From the Bureau of Little Known Multiple Sclerosis Facts comes this fascinating statistical anomaly related to the incidence of MS in a certain class of people. It’s little known because I just discovered it. Anyone who gave the matter even a modicum of thought would have arrived at the same conclusion, even without a multimillion dollar grant from the NIH or MS Society. (Maybe I can get one retroactively.)
We all know MS is 2-3 times more prevalent among women than men because, well, who knows why? And we know that MS is far more common among people who come from northern climates. This is because the lack of direct sunshine results in decreased vitamin D levels in those people. Maybe.
Those statistics can be verified, but the reasons behind them cannot. Like everything else about MS, we know next to nothing. Here, though, is one statistic that you’ve probably never heard, but that I can not only verify, but give you the reason behind.
Married individuals are at least twice as likely to suffer from MS as those who are not involved in a long term, committed relationship.
Note that I didn’t say “get diagnosed with MS.” What I’m saying is, by committing to that long term relationship – specifically for this discussion, marrying another individual – you’ve doubled your chances of living with MS. That’s because, if you are truly committed to your spouse, and he or she gets MS, you effectively have it.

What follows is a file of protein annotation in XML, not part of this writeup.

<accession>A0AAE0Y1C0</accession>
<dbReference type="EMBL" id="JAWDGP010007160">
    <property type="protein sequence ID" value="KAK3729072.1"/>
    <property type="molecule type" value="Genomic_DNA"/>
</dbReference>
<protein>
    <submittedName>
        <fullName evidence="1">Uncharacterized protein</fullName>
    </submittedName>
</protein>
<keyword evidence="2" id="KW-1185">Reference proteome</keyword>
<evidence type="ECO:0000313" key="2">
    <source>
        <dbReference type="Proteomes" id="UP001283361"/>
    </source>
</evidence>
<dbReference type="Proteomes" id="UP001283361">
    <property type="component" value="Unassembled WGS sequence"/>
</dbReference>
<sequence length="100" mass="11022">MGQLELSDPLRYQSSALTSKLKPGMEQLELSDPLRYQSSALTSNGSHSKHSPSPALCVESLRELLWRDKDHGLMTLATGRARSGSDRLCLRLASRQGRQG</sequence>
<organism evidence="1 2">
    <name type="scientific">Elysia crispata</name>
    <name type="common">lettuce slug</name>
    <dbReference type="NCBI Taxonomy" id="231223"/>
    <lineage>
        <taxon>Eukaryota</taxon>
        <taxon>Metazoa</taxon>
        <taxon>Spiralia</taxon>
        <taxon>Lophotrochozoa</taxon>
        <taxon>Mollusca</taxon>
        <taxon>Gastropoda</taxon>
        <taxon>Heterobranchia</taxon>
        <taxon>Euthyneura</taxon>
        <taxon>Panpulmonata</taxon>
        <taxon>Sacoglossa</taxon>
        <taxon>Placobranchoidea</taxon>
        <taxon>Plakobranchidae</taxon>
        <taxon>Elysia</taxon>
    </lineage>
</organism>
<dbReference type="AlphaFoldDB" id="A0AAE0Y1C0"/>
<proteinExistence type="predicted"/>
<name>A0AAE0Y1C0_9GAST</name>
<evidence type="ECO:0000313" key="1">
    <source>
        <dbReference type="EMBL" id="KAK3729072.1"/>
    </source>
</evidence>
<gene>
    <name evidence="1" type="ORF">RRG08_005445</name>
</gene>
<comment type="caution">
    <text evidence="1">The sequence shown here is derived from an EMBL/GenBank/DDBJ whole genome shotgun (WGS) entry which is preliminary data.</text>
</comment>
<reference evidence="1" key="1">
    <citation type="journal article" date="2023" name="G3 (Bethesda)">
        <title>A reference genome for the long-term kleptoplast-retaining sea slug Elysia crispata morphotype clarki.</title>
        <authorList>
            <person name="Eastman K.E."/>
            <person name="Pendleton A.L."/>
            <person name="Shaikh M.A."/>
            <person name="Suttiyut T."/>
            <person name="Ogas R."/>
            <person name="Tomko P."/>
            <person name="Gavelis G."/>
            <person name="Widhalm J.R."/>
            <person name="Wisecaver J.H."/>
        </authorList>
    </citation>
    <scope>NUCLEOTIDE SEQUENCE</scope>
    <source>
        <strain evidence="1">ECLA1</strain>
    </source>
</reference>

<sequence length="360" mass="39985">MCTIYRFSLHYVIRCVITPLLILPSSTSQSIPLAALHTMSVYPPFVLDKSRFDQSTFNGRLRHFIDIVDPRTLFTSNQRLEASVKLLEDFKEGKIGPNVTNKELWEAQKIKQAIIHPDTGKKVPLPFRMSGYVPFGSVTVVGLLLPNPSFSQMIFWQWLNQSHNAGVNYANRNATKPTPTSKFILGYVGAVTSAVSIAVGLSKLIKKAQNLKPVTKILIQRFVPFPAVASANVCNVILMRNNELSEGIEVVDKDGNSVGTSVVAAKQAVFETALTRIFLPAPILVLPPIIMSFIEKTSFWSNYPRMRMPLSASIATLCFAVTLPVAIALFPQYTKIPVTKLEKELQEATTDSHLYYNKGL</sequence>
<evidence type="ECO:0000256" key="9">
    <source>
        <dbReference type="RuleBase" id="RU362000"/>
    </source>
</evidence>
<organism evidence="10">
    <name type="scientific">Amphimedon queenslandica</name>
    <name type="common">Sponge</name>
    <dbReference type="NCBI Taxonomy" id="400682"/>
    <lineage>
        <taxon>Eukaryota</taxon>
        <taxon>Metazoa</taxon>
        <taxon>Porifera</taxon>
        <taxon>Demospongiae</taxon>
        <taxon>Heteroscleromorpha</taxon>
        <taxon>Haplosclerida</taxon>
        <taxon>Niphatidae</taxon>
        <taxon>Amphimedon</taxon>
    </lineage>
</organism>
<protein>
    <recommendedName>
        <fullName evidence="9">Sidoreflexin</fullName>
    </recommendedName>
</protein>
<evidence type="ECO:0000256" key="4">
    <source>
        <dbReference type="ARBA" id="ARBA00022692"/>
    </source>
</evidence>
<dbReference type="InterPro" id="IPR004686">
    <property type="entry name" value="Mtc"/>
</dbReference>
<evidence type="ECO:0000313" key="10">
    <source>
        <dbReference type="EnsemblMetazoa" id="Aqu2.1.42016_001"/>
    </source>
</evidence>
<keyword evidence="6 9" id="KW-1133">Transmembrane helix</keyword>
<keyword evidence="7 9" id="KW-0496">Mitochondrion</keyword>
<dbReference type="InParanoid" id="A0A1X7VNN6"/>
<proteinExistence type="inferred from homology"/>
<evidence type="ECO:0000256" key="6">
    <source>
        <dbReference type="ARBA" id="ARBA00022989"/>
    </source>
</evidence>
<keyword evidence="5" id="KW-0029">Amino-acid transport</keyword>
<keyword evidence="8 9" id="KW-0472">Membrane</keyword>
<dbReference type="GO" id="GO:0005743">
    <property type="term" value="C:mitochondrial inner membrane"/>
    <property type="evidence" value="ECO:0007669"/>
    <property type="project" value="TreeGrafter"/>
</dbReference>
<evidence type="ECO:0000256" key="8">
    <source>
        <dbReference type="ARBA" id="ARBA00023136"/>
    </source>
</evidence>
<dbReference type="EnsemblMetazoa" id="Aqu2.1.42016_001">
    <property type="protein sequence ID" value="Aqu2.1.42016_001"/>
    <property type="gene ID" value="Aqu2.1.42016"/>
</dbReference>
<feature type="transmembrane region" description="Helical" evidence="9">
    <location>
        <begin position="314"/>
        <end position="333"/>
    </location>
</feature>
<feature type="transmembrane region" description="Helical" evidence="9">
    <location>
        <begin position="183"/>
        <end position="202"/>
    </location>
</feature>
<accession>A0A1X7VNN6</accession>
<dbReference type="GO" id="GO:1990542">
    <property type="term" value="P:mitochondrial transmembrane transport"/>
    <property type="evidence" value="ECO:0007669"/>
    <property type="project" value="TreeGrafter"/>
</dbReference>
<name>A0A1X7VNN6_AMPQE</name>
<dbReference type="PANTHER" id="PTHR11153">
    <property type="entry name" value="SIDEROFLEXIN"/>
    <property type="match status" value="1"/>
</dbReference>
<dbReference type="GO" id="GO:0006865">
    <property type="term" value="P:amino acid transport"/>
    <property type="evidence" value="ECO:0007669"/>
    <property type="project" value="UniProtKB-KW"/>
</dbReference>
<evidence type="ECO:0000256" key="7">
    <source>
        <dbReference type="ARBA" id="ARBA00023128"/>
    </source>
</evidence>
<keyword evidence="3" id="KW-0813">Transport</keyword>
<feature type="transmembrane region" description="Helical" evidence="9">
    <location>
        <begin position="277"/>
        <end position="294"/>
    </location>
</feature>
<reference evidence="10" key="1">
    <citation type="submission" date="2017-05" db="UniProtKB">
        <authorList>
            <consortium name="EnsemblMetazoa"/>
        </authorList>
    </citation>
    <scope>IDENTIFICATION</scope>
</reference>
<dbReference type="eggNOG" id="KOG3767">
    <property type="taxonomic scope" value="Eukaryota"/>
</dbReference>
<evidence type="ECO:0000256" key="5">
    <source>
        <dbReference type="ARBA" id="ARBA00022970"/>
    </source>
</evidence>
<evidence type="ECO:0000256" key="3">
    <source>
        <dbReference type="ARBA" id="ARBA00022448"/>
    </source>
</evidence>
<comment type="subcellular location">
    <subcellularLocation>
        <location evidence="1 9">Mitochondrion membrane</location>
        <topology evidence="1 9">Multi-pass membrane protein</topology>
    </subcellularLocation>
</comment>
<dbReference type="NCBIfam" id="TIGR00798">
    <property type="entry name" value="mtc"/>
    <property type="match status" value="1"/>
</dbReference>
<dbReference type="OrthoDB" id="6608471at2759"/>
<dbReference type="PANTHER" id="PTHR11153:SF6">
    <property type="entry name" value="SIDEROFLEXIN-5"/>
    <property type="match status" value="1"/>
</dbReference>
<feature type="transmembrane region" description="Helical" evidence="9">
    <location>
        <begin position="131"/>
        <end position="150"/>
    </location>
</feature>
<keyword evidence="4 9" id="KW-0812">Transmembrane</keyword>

This is a corollary to the well known and quite true aphorism: “People don’t get MS, families do.” Marriage is the ultimate example of that.
There’s no doubt about it, marriage is a risky business. The old “sickness and health” clause in the traditional marriage ceremony takes on teeth when health gives way to sickness.
A spouse whose partner is diagnosed with MS, for all intents and purposes, lives with a chronic illness. It doesn’t seem fair, but neither does an MS diagnosis. For example, I’ll sometimes find myself apologizing to my wife for the sacrifices she makes because of my condition. She replies with wisdom characteristic of her gracious nature that I didn’t choose MS any more than she did. Thank God, she puts up with me and all my baggage and is still around.
Would that every married person demonstrated such wisdom and compassion. I’m happy to report, many couples do. At least many women do. Check out this article that talks about the effect of MS on marriage. A cogent sentence says:
The divorce rate for marriages in which the man had MS was as low as 3%, while nearly 21% of couples in which the woman had MS ended in divorce.
Come on, guys. We can do better! With MS occurring in women 2-3 times more often than men, that makes for an exceedingly large supply of male cowards. For that’s what it amounts to: cowardice. It also exposes a false love. In a letter to friends, St. John makes the case that perfect love casts out fear. Fear kills love and love kills fear.
The fact of the matter is, any serious loving relationship – spouse, child, parent, or friend – carries tremendous risk if it’s taken with the seriousness it deserves. But, as Bob Bennett so poetically puts it, “love is the only risk worth taking.” The alternative is island living, which, as Will learns in the (great) movie “About a Boy”, isn’t the future, no matter what Jon Bon Jovi says.